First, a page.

Once I took up the post, there were not, fortunately, any conspicuous objections in the school, although I could sense the suspicions that some people had. Sometimes teachers did not say anything, but based on their delay in executing my policies at times, I could see that effecting change might be a longer process than I thought. Well, my idea is to construct a better school, not for the benefit of myself or the teachers, but for the students and the community. Therefore, I have no fears. However, I still wondered, as a completely new principal, would my idea be an idea only, or would it become true at last?

Once I started my work as a principal, the most apparent transition for me was having to make decisions. Previously I kind of relied on others to make possible and right decisions, but now everybody else counts on me. This was the biggest change for me. I could see the expectations in the eyes of teachers. The whole school is dependent on my choices rather than on other people’s recommendations or even their own inferences.

Since I came into this management work, I certainly would, according to both teachers’ and my own expectations, wish to make some positive changes on educational ideology in a countryside school. And I hope to bring countryside children some urban educational ideology and enable them to enjoy the same quality of education as children in urban schools. Comparatively speaking, with regard to hardware, including school infrastructure and facilities, or software, including school regulations and team spirit, current urban schools in Changsha, or even in China, possess much better and of course more advanced conditions. Surely I had some indication that the parents would think about the reforms I wished to make in a doubtful way. Teachers would also hold a ‘wait and see’ approach towards my decisions. They have hopes on me but they did not have trust in me at the very beginning. I knew I had to do something, to take some effective measures and let them know that changes could happen and these would be in favour of them and the students. In spite of having no conspicuous oppositions in my school, I always recall the anxiety and suspicion existing among my teachers and staff.

Zhatang Primary School is the only school in Dongshanwan Village. Dongshanwan Village was incorporated by Zhatang Village and Dongshan Village several years ago in accordance to the township policy. Also due to the decreasing number of kids as a result of the Chinese ‘one-child policy’, the former Dongshan Primary School was cancelled and there is only Zhatang Primary School left. But not all resident kids come to our school since there are other choices in the neighbouring villages. The school’s history and availability in the neighbourhood draw a large amount of attention from general people. The parents expect the school to provide basic and necessary foundational knowledge to their kids and also to teach their children how to behave in this society. There are no other real expectations. In order to understand more about parents’ thoughts and ideas, I make use of the frequent birthdays or weddings and some other gatherings to communicate with them. In addition to this, on my way back and forth from school to home, I always meet some parents and stop and have a chat with them. This kind of exchange of ideas is not difficult, and there have been no problems. I think that the parents accept this school and me as its principal.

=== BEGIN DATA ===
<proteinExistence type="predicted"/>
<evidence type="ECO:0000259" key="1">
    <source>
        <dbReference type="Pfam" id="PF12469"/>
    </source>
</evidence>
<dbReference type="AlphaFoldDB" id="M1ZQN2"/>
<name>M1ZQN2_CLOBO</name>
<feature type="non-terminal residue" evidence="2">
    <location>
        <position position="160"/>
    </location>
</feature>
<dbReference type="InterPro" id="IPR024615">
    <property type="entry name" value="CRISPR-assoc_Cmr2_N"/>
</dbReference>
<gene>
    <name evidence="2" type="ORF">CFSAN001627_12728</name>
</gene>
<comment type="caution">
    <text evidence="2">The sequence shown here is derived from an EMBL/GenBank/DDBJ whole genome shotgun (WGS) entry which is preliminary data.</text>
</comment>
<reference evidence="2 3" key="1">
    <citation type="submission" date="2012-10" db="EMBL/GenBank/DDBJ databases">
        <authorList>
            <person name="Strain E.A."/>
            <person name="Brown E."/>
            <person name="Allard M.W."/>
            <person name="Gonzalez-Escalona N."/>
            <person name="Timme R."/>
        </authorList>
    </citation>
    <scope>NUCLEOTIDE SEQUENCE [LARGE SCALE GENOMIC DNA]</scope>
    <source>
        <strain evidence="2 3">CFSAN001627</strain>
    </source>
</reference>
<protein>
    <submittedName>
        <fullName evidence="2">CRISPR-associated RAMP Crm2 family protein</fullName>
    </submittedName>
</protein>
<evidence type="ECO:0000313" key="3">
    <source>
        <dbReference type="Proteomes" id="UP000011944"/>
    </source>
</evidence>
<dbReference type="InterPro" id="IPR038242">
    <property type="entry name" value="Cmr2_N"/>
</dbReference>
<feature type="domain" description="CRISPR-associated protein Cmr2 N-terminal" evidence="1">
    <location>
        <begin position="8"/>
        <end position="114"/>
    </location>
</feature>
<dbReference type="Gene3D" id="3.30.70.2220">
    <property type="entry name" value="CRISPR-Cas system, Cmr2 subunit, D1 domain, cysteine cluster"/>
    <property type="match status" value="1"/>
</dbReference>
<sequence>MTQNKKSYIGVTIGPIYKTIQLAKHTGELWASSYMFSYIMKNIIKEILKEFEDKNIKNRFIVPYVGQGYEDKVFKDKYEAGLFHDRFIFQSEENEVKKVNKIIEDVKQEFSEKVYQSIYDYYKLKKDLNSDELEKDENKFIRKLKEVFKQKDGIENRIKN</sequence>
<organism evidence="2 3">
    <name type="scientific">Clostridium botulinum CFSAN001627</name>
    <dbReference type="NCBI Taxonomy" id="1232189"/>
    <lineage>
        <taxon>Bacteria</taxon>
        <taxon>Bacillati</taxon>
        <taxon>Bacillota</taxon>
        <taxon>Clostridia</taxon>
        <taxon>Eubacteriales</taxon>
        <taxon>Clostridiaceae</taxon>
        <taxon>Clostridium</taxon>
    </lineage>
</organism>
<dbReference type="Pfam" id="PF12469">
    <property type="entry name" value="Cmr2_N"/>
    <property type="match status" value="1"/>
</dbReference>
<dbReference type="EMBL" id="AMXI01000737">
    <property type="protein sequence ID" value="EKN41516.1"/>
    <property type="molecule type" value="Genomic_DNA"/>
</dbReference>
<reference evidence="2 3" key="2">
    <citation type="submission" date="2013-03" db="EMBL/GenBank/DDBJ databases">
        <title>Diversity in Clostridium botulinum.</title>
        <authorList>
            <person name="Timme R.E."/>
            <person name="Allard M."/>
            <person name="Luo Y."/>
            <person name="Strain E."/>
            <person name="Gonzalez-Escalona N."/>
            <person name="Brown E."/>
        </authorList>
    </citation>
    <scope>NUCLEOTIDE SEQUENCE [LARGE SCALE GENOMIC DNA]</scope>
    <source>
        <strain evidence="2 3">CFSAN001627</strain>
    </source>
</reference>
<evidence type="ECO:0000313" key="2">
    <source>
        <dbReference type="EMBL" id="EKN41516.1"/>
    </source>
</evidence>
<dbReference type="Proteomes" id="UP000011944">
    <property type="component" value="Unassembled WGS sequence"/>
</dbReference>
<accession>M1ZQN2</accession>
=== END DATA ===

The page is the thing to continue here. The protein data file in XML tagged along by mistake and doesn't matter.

Inside the school, there is not a very well developed ideological environment among teachers since most of the staff are older and I believe that they are at a stage in their careers where they are less motivated to engage in further studies, research or exchanges. In addition, this school, although it has a relatively long history, has not established itself as a campus with its own culture. All of this is somewhat disappointing me and the situation is far from my ideal. Age and life experience sometimes make people too proud or too content about themselves, I think. My job is to try to motivate them in aspects of teaching and learning so that their students may benefit more from their education in our school.

Looking back over the first year of being principal of the school, I have mixed feelings. I recall that after my application was approved, I felt huge pressure and a certain degree of anxiety. Though this is not a critical post, it is a brand-new environment and I knew that I would face many new challenges. My family, my colleagues and my leaders set great score onto it; I am afraid of people blaming me or accusing me of not doing my job well. I was also afraid that 2 years later the school may not have changed at all, or it would have become worse after I took the position. How miserable that would be!

When I was appointed and finally reached Zhatang, it was not relaxing at all. One problem was that I had not realized that is so far away from my home and the city. I think in my heart there was a little bit of regret, since the geographical distance was much farther than I had thought. But there was no going back. There were no other choices and the decision had been made. The town school management authority leaders and the previous principal instructed me a lot about the school, and with almost total innocence, I started to really learn about the school from the moment I first set my foot in it.

On the first day I came to Zhatang, our upper school principal Mr Li introduced me to others, and then I made a brief self-introduction. I began to understand about parents according to what the teachers said and to understand students through my personal observation and participation in the classes. I personally teach the Chinese language classes and also I regularly observe other teachers’ classes and made a policy of observing classes among respective teachers. I also asked students to offer feedback for improvement.